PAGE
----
Bolivia Set to Pass Historic 'Law of Mother Earth' Which Will Grant Nature Equal Rights to Humans

Bolivia Set to Pass Historic With the cooperation of politicians and grassroots organizations, Bolivia is set to pass the Law of Mother Earth which will grant nature the same rights and protections as humans. The piece of legislation, called la Ley de Derechos de la Madre Tierra, is intended to encourage a radical shift in conservation attitudes and actions, to enforce new control measures on industry, and to reduce environmental destruction.

The earth mother of all neolithic discoveries

The earth mother of all neolithic discoveriesFrench archaeologists have discovered an extremely rare example of a neolithic "earth mother" figurine on the banks of the river Somme.
The 6,000-year-old statuette is 8in high, with imposing buttocks and hips but stubby arms and a cone-like head. Similar figures have been found before in Europe but rarely so far north and seldom in such a complete and well-preserved condition

The cult of Maria Lionza

The cult of Maria LionzaA man with his own blood dripping over his torso makes guttural noises, before placing his hands on a pilgrim to cleanse him.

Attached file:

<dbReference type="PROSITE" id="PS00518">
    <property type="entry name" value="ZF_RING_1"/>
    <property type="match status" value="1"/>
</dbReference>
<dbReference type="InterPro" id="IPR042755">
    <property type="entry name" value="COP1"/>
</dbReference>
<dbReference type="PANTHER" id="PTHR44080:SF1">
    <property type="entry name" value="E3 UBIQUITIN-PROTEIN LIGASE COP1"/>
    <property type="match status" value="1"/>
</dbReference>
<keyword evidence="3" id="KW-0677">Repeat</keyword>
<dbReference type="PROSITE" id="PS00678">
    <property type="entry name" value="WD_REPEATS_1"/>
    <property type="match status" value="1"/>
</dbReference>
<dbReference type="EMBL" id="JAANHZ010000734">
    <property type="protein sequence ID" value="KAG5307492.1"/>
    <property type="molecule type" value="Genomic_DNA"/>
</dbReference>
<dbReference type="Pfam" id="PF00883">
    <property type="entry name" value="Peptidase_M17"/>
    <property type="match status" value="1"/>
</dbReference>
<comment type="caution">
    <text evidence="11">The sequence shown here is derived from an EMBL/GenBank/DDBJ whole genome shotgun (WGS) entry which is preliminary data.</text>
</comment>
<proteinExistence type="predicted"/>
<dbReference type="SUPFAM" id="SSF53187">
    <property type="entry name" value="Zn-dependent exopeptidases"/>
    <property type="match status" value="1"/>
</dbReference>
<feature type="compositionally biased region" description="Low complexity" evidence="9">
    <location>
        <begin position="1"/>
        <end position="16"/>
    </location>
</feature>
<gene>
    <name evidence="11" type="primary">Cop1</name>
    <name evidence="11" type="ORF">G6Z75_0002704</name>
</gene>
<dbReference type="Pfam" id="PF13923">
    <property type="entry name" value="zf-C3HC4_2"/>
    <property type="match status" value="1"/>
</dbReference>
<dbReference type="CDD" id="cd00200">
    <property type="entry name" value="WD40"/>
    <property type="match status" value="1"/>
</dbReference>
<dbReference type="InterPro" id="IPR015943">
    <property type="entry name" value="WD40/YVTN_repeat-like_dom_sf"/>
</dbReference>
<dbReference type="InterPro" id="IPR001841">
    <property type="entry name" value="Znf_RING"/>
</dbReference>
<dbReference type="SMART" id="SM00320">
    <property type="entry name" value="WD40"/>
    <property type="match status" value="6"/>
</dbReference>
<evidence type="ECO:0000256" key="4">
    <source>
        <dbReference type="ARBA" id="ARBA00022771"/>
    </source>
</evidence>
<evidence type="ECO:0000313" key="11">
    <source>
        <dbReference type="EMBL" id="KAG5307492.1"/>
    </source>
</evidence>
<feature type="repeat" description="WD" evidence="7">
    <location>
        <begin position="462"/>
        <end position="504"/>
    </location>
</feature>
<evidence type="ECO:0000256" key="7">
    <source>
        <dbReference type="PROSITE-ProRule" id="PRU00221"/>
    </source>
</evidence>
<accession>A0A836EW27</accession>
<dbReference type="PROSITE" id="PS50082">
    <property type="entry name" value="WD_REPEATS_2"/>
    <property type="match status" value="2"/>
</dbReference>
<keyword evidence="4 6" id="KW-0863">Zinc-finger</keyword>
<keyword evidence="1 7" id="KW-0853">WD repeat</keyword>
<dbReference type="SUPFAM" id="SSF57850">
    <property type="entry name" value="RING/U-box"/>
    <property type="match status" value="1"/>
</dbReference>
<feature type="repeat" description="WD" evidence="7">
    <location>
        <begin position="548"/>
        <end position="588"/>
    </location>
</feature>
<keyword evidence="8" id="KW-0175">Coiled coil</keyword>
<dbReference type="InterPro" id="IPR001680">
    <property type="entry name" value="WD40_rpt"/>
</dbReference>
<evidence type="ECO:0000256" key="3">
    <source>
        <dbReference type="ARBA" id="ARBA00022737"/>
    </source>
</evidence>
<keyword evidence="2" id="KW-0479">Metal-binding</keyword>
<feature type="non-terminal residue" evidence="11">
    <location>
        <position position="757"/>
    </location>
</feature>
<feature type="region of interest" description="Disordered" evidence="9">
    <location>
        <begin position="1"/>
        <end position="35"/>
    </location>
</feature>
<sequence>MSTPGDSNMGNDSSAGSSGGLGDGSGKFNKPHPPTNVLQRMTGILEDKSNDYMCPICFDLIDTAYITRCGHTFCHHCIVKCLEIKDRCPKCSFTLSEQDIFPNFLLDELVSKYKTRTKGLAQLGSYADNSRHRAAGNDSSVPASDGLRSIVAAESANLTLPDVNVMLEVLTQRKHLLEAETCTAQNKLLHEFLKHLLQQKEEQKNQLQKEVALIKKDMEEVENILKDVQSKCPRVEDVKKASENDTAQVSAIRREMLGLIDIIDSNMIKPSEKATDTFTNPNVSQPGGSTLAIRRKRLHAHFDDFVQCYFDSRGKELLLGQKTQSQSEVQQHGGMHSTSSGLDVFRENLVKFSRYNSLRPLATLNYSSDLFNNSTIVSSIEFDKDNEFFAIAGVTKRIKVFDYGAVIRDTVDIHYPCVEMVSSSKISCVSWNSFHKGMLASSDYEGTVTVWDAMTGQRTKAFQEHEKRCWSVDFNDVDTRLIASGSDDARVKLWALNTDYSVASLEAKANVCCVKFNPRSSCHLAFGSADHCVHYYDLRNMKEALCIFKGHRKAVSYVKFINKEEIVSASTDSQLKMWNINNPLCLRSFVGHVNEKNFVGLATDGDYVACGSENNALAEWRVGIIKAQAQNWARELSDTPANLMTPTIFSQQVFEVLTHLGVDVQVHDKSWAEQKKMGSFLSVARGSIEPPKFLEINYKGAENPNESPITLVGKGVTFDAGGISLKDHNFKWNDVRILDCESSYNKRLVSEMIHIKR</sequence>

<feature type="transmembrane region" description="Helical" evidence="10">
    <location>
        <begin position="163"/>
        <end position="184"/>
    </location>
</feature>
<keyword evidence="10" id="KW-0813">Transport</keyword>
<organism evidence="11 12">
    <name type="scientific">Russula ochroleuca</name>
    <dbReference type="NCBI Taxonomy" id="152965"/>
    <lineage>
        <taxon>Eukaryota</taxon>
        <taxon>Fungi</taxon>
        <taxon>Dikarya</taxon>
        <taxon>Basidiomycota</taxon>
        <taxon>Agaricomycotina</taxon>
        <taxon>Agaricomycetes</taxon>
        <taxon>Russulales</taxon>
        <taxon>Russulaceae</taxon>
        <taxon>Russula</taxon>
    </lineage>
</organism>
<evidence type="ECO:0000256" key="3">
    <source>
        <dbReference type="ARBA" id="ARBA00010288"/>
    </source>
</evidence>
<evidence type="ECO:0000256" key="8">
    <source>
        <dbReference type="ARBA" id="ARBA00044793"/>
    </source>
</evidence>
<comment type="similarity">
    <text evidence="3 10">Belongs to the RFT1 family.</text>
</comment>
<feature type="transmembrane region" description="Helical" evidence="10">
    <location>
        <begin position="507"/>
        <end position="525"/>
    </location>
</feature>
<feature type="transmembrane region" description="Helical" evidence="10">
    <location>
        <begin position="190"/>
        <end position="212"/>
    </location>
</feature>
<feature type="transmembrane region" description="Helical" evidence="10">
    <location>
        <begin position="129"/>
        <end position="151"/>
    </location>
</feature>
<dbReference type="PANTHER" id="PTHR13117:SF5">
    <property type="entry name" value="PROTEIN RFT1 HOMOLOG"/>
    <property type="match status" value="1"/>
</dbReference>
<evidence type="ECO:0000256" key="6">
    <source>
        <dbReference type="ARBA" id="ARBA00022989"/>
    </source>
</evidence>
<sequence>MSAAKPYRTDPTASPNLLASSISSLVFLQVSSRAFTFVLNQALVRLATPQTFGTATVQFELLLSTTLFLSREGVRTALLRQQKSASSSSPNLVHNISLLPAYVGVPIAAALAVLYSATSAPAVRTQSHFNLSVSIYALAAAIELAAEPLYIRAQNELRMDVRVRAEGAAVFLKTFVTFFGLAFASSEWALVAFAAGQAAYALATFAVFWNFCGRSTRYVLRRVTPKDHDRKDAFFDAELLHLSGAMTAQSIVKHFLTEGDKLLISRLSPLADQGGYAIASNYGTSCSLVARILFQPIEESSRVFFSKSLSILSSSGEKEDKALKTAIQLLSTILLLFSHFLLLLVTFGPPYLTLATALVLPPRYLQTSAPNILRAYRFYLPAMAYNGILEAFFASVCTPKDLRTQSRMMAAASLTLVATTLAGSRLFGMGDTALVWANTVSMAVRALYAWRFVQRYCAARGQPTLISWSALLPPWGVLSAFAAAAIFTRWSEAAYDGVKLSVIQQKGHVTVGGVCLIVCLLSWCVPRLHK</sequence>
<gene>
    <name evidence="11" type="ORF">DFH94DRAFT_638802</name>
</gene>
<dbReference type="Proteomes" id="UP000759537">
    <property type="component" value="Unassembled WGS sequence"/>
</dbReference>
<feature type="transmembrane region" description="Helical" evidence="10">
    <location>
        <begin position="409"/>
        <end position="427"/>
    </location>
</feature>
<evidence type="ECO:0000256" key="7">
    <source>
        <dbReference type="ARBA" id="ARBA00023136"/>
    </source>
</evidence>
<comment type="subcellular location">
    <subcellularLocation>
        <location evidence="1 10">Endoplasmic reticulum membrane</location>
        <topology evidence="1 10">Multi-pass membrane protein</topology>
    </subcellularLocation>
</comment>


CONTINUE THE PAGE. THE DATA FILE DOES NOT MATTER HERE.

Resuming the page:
The bloodied entity embodies the spirit of a Viking, and is believed to have healing powers.
In a trance, he pushes the pilgrim to the ground, who appears shocked and dulled.
Thousands of followers of the cult of Maria Lionza enter into such purifications, spiritual acts and rituals every October.

Magnificent Visions

Magnificent VisionsNight was falling when I parked, as instructed, at an intersection on a canyon road north of Los Angeles. Carrying a foam pad, water bottle, and blanket, I cautiously approached the house. “Are you here for the ceremony?” asked a woman seated in shadow on the porch. “The shaman’s running late,” she added. After a few minutes of small talk on topics ranging from root chakras to Reiki, she asked me bluntly, “Have you drunk before?

The Way We Are

The Way We AreTattoos had been used in ancient Greece and Rome to mark ownership of slaves and as punishment for criminals. Rather than being ornamental, the tattooing practices signified degradation, punishment, and permanent ownership.